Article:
Welcome to my blog, featuring various pieces from my collection of Oz books, artwork and memorabilia!

Friday, January 21, 2011

John Dough

Here's a copy of John Dough and the Cherub from 1930 or so - the rear dust jacket flap lists Oz titles to Yellow Knight, the Oz book published that year. This must have been one of the final printings of this title by the Reilly & Lee company.

When Reilly & Britton changed to Reilly & Lee in 1919, several of the L. Frank Baum books underwent changes in appearance. In particular, early titles that originally had stamped covers were changed to paper labels. The Patchwork Girl was one exception - although it too was changed in the 1930's. In some cases, this required a bit of re-thinking on the publisher's part.

For John Dough, the original cover design (shown above right) was used, but it was changed to a full color paper label pasted to the front of the book, instead of a 3 color stamping. The design from the spine of the book was used on the spine of the jacket but only printed in black; this raises the problem of John's disappearing bow tie! I would have thought, considering that the cover was now full color, the spine could have been colored as well!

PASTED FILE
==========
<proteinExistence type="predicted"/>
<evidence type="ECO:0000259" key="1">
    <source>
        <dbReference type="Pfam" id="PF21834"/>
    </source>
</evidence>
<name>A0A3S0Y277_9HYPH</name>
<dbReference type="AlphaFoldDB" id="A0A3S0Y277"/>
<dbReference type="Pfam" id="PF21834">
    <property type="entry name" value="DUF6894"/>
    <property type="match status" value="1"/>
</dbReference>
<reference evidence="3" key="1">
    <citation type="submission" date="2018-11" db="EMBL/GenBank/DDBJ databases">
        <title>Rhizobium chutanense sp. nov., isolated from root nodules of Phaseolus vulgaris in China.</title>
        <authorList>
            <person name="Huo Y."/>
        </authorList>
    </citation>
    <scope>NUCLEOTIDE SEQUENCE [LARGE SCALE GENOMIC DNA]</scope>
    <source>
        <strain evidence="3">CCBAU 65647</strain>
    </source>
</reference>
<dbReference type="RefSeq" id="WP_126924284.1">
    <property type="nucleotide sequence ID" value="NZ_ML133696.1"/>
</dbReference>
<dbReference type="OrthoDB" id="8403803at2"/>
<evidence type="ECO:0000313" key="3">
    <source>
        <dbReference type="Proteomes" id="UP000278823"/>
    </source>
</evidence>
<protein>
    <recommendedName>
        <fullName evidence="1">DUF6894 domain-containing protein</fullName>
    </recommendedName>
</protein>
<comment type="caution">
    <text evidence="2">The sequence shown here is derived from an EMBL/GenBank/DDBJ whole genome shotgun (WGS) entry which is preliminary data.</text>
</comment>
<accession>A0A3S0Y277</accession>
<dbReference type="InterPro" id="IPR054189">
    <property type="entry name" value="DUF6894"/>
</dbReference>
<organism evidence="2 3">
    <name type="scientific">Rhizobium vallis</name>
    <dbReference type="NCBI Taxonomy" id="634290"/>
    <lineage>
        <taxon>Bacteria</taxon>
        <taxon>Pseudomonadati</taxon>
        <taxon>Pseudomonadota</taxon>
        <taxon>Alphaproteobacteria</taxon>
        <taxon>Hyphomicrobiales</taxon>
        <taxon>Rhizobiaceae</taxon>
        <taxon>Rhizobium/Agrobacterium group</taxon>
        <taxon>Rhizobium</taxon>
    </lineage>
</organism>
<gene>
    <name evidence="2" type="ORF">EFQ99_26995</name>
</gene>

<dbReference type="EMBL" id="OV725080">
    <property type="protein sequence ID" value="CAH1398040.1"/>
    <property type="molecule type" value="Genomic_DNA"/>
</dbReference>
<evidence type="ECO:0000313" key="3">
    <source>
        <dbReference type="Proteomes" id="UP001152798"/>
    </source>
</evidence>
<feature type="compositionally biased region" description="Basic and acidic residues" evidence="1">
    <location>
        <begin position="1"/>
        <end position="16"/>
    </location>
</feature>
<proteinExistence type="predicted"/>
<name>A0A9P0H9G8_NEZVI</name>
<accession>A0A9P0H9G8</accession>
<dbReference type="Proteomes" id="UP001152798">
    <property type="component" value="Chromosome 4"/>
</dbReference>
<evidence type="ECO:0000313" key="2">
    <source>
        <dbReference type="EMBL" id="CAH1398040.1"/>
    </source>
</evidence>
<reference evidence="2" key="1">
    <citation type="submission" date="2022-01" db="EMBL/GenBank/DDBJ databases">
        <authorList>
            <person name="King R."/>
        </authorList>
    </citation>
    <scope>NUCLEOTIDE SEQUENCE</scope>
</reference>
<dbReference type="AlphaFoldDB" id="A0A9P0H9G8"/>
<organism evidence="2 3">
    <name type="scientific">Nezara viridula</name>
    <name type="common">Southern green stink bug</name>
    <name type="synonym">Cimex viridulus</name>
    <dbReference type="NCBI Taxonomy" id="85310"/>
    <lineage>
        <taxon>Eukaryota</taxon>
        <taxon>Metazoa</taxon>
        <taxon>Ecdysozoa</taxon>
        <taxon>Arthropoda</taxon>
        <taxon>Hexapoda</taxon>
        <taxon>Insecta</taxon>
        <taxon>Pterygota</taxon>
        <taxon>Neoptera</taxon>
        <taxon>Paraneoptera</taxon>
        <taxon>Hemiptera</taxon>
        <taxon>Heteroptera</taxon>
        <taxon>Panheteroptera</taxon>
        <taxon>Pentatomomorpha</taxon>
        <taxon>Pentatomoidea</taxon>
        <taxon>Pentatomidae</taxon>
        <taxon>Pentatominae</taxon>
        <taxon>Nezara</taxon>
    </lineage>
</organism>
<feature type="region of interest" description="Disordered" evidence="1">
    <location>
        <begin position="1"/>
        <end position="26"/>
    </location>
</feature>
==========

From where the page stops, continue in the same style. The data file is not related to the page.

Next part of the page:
This past Christmas I did get around to making some John Dough gingerbread cookies. Unfortunately, I couldn't lay my hands on any Elixir of Life, the special ingredient...


Bell-Snickle said...

Nice! I really enjoy seeing the different varients of some of these titles. And your Reilly & Britton copy is so bright! Most of the copies I've seen show a lot more wear from dirty fingers.

J. L. Bell said...

Something similar happened inside when Reilly & Lee stopped printing the second color for the chapter-opening illustrations. Elements of Neill's art just disappeared or became negative space.

Bill Campbell said...

It's the same as what happened in later printings of Denslow's illustrations in The Wizard of Oz - the sudden disappearance of portions of the images! And I should have mentioned the nice new edition currently available from Hungry Tiger Press, with your introduction and freshly cleaned up black & white illustrations.

The Reilly Britton John Dough is quite bright - I suspect it spent most of its life in a dustjacket, which unfortunately was no longer present when I got the book. The bit of red staining on the corners of the cover make me think it was the secondary jacket, which was printed on red stock - and perhaps it met with an accident involving moisture, which stained the cover.